December 31, 2011 by staff
Antidepressants, Prescriptions for antidepressants have jumped by almost 28% in the last three years, according to new figures. Experts say that the number of people given antidepressants has been increasing over the years, but that the country’s economic woes are taking a toll on people’s mental health.
Data sent to BootsWebMD by the NHS Health Information Centre shows that in the last financial year there were 43.4 million prescriptions for antidepressants in England, compared with just under 34 million in 2007-08.
The use of anti-anxiety drugs – known as anxiolytics – went up from just over six million to just over 6.5 million in the same period – an increase of 8%. Prescriptions for sleeping pills rose 3% from around 9.9 million to 10.2 million.
The cost to the NHS of prescribing the medication has gone down, though. The bill for antidepressants dropped from £264.5 million to £235.3 million during the same three year period, the figures reveal.
Emer O’Neill, chief executive of Depression Alliance, says there is no doubt that the recession is contributing to depression and other mental health problems. “People who’ve never been out of work before find themselves out of work for three, six or nine months,” she tells us. “There’s the anxiety that comes when people lose their confidence and then, when depression sets in, it’s very hard to shake it off. Then you put financial worries on top of that and it’s having an impact with relationship breakdowns.”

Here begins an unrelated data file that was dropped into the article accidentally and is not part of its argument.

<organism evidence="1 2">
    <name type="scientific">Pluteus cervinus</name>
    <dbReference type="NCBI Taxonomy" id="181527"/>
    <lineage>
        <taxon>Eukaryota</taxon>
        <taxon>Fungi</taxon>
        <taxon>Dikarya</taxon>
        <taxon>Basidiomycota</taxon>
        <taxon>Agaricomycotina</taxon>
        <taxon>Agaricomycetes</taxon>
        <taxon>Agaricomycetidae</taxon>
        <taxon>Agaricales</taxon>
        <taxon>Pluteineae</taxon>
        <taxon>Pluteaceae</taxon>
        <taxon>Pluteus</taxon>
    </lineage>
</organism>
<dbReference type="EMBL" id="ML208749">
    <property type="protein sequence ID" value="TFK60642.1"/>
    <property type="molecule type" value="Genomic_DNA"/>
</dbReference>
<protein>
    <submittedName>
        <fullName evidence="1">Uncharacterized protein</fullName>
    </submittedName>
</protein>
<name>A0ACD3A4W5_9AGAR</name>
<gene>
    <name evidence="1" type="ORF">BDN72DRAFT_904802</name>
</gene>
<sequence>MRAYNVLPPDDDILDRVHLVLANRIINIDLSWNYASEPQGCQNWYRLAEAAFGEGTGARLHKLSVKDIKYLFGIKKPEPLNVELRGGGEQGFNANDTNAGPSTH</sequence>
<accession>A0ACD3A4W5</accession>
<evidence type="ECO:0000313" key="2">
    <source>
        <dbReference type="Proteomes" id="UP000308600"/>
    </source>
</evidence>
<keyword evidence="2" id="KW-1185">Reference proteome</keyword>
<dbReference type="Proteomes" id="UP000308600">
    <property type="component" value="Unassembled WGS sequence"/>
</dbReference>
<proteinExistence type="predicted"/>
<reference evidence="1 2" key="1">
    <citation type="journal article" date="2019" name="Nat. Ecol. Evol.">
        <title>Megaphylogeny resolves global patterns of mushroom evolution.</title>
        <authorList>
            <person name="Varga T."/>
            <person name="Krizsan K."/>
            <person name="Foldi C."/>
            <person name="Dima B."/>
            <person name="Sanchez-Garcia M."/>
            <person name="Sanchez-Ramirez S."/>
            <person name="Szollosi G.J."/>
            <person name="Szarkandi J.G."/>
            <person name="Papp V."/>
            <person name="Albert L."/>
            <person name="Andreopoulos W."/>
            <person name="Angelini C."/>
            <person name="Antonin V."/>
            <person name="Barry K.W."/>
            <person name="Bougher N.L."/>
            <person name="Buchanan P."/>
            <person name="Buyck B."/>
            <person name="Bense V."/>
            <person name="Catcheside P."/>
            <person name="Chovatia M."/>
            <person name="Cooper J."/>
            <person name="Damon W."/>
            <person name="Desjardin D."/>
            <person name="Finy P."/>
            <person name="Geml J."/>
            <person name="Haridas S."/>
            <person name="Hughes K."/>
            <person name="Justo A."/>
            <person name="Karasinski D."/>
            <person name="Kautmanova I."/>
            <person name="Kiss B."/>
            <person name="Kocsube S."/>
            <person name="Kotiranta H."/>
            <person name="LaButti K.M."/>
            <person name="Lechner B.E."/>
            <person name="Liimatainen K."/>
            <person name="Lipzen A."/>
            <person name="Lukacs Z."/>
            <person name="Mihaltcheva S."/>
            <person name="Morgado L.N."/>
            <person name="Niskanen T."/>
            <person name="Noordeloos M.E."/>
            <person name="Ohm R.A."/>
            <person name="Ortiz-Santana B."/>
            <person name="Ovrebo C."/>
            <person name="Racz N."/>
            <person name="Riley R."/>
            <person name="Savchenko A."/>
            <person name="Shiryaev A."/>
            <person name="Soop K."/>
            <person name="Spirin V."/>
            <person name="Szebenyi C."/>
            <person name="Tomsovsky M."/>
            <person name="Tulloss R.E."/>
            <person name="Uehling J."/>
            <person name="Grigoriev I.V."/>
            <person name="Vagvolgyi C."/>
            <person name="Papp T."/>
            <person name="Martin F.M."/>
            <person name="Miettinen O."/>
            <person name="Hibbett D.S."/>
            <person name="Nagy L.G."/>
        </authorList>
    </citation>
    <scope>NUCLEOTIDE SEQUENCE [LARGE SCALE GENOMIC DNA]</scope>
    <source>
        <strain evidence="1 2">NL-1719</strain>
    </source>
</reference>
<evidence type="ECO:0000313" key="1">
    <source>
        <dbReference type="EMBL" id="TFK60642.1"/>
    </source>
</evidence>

One worrying trend is an increasing number of young people contacting the charity. “Teenagers are coming forward because of the impact of recession on their own families,” Emer O’Neill says.
Paul Famer, chief executive of the mental health charity Mind, says in an emailed statement: “There are a number of factors which could lead to increased prescription figures. The tough economic times may have contributed to more people experiencing depression but improved awareness around mental health problems may also mean more people are seeking help for their problems, with doctors also getting better at spotting symptoms.”
He adds: “It’s important to remember that antidepressants can be a lifeline for some people which enable them to manage their mental health problems.
“It is worrying that antidepressants can be the first port of call for some doctors, despite the fact that ‘watchful waiting’ and talking therapies are recommended as the first line of treatment for mild to moderate depression. In some parts of the country there is a lack of access to talking treatments, such as counselling, which means doctors are left with little choice but to prescribe medication, even when they think that an alternative treatment would be more effective.”
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